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Dog days of summer: Black dog syndrome

Posted: 11:31 PM, Jul 07, 2016
Updated: 2016-07-09 00:03:43Z
Black dog owners are quick to point out, color doesn't matter.
 
"I got him at the shelter when he was 8 weeks old. He's got my heart," said Kimberly Wood with her 7-year-old dog, Mac.
 
"Black dogs are wonderful. They have just great personalities," said Karen Stahlecker, the owner of 11-year-old, Lily. 
 
But some animal shelters say black dogs face a tough time, waiting to be adopted. It's known as 'black dog syndrome' and groups like Spay/Neuter Idaho Pets are trying to bring awareness to the issue. 
 
"In a lot of shelters, more than 50 percent of the dogs and cats are black. Because there's such an abundance of them, they're the last adopted," said SNIP Executive Director Diane Ayres.
 
"The dogs that tend to wait the longest for homes are often black lab/pit bull mixes, or some sort of black pit bull mix," explained Allison Maier from the Idaho Humane Society.
 
Why would a light coated dog be picked over one with a dark coat?
 
"Some people are superstitious. Some people think black dogs overheat when it's hot because black absorbs the heat," explained Ayres. 
 
And with pictures online, now encouraging people to adopt, black dogs are often hard to photograph.
 
"They don't show as well. Their eyes are dark, their hair is dark so you don't see the expression you would see in another dog," Ayres said.
 
"When adopters are looking through kennels, they're looking for facial expressions. That's how they bond with potential dogs. I think that's where black dogs sometimes have a disadvantage," Maier continued.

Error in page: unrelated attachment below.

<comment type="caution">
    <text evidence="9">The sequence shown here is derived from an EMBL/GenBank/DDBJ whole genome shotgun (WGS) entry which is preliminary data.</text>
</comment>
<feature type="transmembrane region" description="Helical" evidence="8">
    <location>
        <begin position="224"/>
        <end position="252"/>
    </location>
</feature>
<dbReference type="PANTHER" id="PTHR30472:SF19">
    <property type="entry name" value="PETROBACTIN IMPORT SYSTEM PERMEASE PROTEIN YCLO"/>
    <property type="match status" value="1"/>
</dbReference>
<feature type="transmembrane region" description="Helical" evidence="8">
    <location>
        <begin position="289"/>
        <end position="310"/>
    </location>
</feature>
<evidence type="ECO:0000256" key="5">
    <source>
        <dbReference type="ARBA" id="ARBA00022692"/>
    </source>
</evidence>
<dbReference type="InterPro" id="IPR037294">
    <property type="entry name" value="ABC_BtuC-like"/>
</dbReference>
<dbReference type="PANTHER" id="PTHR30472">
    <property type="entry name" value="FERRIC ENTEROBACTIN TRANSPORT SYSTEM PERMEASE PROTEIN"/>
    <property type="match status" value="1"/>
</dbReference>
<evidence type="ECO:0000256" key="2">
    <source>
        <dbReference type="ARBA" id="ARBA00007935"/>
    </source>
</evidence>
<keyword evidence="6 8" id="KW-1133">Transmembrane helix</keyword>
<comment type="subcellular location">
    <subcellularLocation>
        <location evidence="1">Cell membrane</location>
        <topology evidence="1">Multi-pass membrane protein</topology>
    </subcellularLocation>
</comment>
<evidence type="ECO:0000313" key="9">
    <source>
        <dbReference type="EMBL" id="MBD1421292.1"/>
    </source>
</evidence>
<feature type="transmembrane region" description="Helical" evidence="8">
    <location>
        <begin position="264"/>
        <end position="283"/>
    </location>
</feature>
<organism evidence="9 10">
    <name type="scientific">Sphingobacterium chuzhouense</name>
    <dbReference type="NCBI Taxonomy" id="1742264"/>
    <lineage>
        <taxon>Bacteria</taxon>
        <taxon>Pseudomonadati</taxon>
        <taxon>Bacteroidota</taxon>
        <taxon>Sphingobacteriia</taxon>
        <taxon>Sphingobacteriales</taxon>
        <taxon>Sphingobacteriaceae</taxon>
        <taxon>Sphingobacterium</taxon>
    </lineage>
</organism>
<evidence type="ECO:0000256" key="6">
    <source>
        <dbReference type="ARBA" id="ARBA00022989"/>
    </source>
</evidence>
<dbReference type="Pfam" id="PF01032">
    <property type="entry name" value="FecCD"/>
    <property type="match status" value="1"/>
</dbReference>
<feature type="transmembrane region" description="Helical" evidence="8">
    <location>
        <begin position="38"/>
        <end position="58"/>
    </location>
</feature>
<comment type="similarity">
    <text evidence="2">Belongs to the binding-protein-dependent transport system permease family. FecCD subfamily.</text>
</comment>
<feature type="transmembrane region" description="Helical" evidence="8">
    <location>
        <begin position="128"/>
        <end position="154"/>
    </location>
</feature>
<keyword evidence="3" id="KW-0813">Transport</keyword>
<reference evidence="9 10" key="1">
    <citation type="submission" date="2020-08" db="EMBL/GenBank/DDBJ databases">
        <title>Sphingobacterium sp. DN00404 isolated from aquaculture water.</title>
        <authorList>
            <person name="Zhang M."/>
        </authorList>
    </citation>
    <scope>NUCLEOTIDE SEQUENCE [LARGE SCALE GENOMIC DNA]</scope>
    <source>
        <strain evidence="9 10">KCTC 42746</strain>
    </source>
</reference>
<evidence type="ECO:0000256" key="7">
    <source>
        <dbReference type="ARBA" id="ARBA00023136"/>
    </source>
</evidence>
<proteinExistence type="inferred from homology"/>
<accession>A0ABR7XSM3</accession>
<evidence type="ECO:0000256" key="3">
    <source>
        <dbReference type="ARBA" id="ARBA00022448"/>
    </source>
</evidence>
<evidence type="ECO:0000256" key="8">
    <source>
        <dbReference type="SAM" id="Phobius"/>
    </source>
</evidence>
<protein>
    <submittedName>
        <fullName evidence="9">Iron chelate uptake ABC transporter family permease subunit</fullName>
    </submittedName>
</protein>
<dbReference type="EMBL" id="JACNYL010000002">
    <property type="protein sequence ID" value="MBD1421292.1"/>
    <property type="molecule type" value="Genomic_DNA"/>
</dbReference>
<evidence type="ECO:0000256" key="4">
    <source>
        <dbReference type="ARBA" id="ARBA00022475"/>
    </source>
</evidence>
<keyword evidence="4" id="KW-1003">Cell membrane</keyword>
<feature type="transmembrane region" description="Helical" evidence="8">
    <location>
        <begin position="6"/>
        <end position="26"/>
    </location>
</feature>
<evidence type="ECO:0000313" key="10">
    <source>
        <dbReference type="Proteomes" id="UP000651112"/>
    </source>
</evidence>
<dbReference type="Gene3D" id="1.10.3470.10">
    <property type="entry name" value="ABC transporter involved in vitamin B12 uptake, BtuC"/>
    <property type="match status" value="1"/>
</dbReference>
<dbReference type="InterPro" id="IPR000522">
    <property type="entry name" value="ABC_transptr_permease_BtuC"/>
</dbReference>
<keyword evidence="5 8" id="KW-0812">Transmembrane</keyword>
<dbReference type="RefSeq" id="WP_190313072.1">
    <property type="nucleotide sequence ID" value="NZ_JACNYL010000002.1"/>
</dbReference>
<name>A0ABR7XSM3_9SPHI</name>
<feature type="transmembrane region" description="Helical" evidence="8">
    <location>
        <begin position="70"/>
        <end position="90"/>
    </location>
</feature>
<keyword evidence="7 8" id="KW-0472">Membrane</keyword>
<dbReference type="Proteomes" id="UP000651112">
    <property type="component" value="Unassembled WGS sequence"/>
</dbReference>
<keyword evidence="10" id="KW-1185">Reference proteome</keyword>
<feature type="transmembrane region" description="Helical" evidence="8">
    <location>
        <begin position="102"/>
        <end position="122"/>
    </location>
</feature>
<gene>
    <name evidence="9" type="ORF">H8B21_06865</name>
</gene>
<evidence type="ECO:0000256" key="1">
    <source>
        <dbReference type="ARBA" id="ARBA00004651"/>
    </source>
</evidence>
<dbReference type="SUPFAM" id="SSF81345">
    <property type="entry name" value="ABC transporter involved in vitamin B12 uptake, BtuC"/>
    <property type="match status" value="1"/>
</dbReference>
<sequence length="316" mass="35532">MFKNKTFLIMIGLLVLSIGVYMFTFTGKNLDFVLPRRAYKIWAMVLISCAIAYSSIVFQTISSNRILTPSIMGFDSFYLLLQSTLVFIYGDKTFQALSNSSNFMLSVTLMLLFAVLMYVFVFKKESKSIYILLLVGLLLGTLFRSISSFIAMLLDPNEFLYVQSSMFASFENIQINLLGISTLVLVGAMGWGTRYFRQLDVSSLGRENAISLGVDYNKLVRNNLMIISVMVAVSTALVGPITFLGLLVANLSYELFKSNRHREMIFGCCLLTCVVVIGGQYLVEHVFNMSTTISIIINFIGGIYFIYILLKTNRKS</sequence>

Black dog syndrome is often disputed. Most shelters agree, the breed, age and size of a dog are bigger determining factors in how long it will take a dog to be adopted, than color. But it's a prevalent issue at the Idaho Humane Society. The shelter offers a lower adoption fee for black animals to help them find a home.
 
Even Lucy, a two-year-old black lab/doberman pinscher mix and graduate of the Idaho prison inmate training program, is still waiting. 
 
"Our average time that a dog waits here to find a home is two weeks. Lucy graduated back in May from our Inmate Dog Alliance Project of Idaho (IDAPI) training program, and they tend to be very high demand dogs. She's been waiting to find a home since then. So sometimes it can be a month or more before the dogs find homes," said Maier.
 
Maier and Ayres both remind potential adopters to choose an animal based on it's personality, not it's appearance.
 
"A lot of times people will come to the humane society with a visual idea of what they want. They are basing a decision on appearance and it really should be about the dog who's personality best fits your lifestyle. We really encourage people to spend a lot of time here, get to know different dogs, and that's how you're going to have a successful adoption," Maier said.
 
Nancy Shallat agrees. She says her 9-year-old dog, Henry, is a valuable member of the family.
 
"We just like the same things. He's a good trail dog and loves hiking. He's my buddy," explained Shallat.
 
SNIP hosts black dog walks throughout the year on the Boise Greenbelt. All dogs are welcome. For more information, visit www.snipidaho.org .
 
UPDATE: Lucy was adopted Friday morning after this story aired on 6 On Your Side. For more adoption information contact the Idaho Humane Society at (208) 342-3508, or visit www.idahohumanesociety.org .